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Polk County, Tennessee
Map of Tennessee highlighting Polk County
Location in the state of Tennessee
Map of the U.S. highlighting Tennessee
Tennessee's location in the U.S.
Seat Benton
Largest city Benton
Area
 - Total
 - Land
 - Water

442 sq mi (1,146 km²)
435 sq mi (1,127 km²)
7 sq mi (19 km²), 1.65%
Population
 - (2000)
 - Density

16,050
37/sq mi (14/km²)
Founded 1839
Time zone Eastern: UTC-5/-4
Polk-county-courthouse-tn1.jpg
Polk County Courthouse in Benton

Polk County is a county located in the southeastern corner of the U.S. state of Tennessee. It was created 28 November 1839 from parts of Bradley and McMinn counties. The county had a population of 16,050 in 2000. Its county seat is Benton[1]. The county was named after then-governor James Knox Polk.

It is included in the Cleveland, Tennessee, Metropolitan Statistical Area.

Contents

Geography

According to the U.S. Census Bureau, the county has a total area of 442 square miles (1,146 km²), of which, 435 square miles (1,127 km²) of it is land and 7 square miles (19 km²) of it is water. The total area is 1.65% water.

Much of the terrain of eastern Polk County is mountainous, including Big Frog Mountain, constituting part of the southern Appalachian Mountains. Large tracts of Polk County are part of the Cherokee National Forest. The Ocoee River, site of whitewater slalom events in the Atlanta 1996 Summer Olympic Games, runs through Polk County and is vital to one of the county's major industries, whitewater rafting. The calmer Hiwassee River, a tributary of the Tennessee River which flows through northern Polk County, is also used for rafting and tubing.

In November 2009, a large rockslide closed U.S. Highway 64 through the Ocoee River Gorge, the county's main road connecting populated areas near Ducktown with the county seat in Benton. TDOT officials estimated that it will take over 2 months and $2.1 million to clear the road for traffic.[2]

It is also home to two high schools, Copper Basin and Polk county High School. Polk County High School holds one of the most active FFA Chapters in the State.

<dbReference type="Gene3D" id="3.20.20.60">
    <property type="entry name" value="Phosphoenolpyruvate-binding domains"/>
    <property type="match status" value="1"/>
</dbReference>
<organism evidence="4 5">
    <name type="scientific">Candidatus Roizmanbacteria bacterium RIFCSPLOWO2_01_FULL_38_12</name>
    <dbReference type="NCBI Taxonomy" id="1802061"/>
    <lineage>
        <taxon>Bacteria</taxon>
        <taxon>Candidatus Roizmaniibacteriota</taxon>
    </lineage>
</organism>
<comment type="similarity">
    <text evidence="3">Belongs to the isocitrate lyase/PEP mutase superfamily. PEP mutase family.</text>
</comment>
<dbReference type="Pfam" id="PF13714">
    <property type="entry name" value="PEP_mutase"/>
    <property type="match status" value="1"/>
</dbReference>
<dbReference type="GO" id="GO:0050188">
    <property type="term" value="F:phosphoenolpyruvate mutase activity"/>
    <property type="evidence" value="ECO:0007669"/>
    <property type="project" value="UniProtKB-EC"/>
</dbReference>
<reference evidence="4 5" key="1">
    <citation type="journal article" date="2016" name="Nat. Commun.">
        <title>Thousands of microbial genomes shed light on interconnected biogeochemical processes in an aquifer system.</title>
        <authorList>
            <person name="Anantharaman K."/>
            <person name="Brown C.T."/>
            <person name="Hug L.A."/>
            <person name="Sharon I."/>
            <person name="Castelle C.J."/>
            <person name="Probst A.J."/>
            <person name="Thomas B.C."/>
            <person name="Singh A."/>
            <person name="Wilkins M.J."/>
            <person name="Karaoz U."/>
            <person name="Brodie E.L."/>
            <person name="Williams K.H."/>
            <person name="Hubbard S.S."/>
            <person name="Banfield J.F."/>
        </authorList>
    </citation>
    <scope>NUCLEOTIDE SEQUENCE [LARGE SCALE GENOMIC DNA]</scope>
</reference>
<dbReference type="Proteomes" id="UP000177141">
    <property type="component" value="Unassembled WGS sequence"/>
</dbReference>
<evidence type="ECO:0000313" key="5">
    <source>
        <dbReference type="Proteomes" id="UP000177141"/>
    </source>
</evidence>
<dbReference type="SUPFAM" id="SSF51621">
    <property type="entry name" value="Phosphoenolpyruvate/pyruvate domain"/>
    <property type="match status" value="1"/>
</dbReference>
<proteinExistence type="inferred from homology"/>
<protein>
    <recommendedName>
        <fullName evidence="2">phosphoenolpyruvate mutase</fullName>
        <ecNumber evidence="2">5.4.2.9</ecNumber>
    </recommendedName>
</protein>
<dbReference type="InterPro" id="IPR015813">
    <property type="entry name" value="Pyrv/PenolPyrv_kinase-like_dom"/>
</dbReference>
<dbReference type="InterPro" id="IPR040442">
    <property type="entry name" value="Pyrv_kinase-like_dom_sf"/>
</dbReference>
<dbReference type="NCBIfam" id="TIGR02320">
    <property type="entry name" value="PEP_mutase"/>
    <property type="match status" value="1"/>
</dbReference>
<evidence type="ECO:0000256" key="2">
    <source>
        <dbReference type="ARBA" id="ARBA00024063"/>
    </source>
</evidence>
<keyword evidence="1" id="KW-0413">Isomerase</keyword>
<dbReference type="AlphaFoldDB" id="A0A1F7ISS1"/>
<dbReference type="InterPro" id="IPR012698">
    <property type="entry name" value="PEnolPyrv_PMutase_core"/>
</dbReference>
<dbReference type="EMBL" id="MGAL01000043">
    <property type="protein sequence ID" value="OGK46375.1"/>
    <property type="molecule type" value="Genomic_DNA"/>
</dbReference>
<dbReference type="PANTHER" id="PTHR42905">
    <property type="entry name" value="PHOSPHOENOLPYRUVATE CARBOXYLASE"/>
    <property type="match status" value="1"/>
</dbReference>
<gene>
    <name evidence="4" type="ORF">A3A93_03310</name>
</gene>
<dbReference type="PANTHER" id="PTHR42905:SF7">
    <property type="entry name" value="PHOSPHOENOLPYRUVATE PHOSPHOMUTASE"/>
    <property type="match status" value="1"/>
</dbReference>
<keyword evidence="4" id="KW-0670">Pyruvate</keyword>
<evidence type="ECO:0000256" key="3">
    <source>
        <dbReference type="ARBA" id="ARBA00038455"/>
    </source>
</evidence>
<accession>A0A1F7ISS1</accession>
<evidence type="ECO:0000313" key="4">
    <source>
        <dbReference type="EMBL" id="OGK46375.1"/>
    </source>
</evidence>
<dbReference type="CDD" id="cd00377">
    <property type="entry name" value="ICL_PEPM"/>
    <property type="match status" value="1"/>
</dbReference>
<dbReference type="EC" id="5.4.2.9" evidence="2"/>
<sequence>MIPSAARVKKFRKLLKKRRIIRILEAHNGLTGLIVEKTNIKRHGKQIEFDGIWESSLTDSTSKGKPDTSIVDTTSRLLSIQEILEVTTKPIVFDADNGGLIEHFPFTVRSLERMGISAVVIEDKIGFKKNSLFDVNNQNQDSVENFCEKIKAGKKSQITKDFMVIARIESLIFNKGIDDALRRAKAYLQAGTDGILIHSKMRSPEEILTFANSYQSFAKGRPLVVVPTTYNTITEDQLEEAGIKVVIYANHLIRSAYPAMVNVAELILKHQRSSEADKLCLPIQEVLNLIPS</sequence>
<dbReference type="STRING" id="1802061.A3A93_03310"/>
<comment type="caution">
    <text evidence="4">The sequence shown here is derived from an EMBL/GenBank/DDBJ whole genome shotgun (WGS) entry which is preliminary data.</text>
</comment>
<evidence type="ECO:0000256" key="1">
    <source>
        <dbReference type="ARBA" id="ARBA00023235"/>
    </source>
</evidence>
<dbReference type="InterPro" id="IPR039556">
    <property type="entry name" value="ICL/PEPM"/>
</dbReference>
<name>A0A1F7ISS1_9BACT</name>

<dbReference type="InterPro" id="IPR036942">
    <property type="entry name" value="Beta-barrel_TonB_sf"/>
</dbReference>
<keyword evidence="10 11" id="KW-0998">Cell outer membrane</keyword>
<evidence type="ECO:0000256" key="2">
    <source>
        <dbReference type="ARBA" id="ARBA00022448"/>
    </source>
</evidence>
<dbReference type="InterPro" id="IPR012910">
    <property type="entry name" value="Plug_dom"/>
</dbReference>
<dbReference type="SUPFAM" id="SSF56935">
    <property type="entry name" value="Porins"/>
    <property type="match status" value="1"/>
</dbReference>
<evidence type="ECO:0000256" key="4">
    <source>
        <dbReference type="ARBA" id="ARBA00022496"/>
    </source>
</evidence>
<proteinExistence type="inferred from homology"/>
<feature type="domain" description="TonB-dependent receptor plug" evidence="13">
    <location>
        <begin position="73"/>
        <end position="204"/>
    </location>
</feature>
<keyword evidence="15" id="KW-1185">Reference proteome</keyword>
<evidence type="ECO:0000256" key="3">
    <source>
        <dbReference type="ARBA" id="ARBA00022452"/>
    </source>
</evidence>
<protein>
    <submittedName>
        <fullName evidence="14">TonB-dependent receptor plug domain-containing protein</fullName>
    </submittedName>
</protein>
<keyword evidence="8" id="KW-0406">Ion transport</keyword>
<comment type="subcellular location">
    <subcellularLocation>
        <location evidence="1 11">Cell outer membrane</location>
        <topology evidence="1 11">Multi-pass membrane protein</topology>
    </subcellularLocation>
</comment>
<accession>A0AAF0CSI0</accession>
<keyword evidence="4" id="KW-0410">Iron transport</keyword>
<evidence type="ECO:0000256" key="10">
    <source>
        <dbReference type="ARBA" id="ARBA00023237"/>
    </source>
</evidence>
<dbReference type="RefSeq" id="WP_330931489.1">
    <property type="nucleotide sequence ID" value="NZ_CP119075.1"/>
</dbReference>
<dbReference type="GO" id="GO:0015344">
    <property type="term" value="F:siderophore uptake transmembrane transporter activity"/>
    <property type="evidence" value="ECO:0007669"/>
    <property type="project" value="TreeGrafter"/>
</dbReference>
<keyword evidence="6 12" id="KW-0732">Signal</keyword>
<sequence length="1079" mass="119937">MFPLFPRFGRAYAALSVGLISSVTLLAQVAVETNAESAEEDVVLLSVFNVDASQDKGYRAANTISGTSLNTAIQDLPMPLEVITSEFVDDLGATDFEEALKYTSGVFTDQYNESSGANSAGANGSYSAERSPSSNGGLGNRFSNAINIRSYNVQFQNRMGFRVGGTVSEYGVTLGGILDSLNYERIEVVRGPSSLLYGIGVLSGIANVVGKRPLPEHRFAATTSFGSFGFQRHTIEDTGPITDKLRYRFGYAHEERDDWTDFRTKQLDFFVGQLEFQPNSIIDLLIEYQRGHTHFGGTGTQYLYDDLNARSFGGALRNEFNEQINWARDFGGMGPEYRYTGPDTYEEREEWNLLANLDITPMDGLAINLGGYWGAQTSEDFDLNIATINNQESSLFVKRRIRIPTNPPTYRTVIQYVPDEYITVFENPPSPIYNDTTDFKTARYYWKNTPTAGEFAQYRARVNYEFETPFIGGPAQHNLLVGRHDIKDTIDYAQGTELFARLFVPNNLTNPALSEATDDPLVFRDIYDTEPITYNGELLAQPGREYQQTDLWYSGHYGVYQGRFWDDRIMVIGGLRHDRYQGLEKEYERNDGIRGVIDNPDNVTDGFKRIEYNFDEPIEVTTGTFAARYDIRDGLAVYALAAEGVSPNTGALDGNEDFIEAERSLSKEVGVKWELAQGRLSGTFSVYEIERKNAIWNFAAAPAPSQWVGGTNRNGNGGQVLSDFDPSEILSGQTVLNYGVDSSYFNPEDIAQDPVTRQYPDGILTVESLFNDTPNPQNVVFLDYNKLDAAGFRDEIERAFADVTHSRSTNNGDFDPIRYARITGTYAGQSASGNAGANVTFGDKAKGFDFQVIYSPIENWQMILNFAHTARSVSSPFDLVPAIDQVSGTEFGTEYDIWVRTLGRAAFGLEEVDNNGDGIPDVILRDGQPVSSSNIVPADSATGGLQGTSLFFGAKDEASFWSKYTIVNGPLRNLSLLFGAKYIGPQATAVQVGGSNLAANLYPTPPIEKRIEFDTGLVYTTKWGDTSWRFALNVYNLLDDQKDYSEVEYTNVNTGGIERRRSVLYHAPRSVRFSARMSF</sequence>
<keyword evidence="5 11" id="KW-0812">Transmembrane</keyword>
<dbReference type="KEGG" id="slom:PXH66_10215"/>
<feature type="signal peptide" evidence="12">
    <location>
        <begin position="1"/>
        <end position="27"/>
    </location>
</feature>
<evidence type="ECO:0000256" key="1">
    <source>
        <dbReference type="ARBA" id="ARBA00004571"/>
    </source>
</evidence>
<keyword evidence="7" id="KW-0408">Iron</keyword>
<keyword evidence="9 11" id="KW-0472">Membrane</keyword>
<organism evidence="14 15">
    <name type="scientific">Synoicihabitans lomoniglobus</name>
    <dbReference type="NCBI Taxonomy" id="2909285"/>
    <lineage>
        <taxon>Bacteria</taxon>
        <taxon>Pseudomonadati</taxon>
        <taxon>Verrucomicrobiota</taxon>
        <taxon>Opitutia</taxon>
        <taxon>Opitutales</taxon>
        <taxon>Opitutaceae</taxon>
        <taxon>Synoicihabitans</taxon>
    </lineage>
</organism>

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Adjacent counties

National protected area

Demographics

As of the census[3] of 2000, there were 16,050 people, 6,448 households, and 4,752 families residing in the county. The population density was 37 people per square mile (14/km²). There were 7,369 housing units at an average density of 17 per square mile (7/km²).

Age pyramid Polk County[4]

There were 6,448 households out of which 29.80% had children under the age of 18 living with them, 60.30% were married couples living together, 9.00% had a female householder with no husband present, and 26.30% were non-families. 23.30% of all households were made up of individuals and 9.80% had someone living alone who was 65 years of age or older. The average household size was 2.46 and the average family size was 2.89. The racial makeup of the county was 98.35% White, 0.14% Black or African American, 0.27% Native American, 0.12% Asian, 0.02% Pacific Islander, 0.09% from other races, and 1.01% from two or more races. 0.73% of the population were Hispanic or Latino of any race.

In the county, the population was spread out with 22.60% under the age of 18, 8.20% from 18 to 24, 28.50% from 25 to 44, 26.40% from 45 to 64, and 14.30% who were 65 years of age or older. The median age was 39 years. For every 100 females there were 98.30 males. For every 100 females age 18 and over, there were 95.80 males.

The median income for a household in the county was $29,643, and the median income for a family was $36,370. Males had a median income of $27,703 versus $21,010 for females. The per capita income for the county was $16,025. About 9.70% of families and 13.00% of the population were below the poverty line, including 13.80% of those under age 18 and 18.40% of those age 65 or over.

SCHOOLS K-5 Benton Elementary and South Polk Elementary 6-8 Chilhowee Middle School 9-12 Polk County High School

Populated places

Cities and towns

Unincorporated communities

  • Delano
  • Farner
  • Ocoee
  • Old Fort
  • Reliance
  • Turtletown

References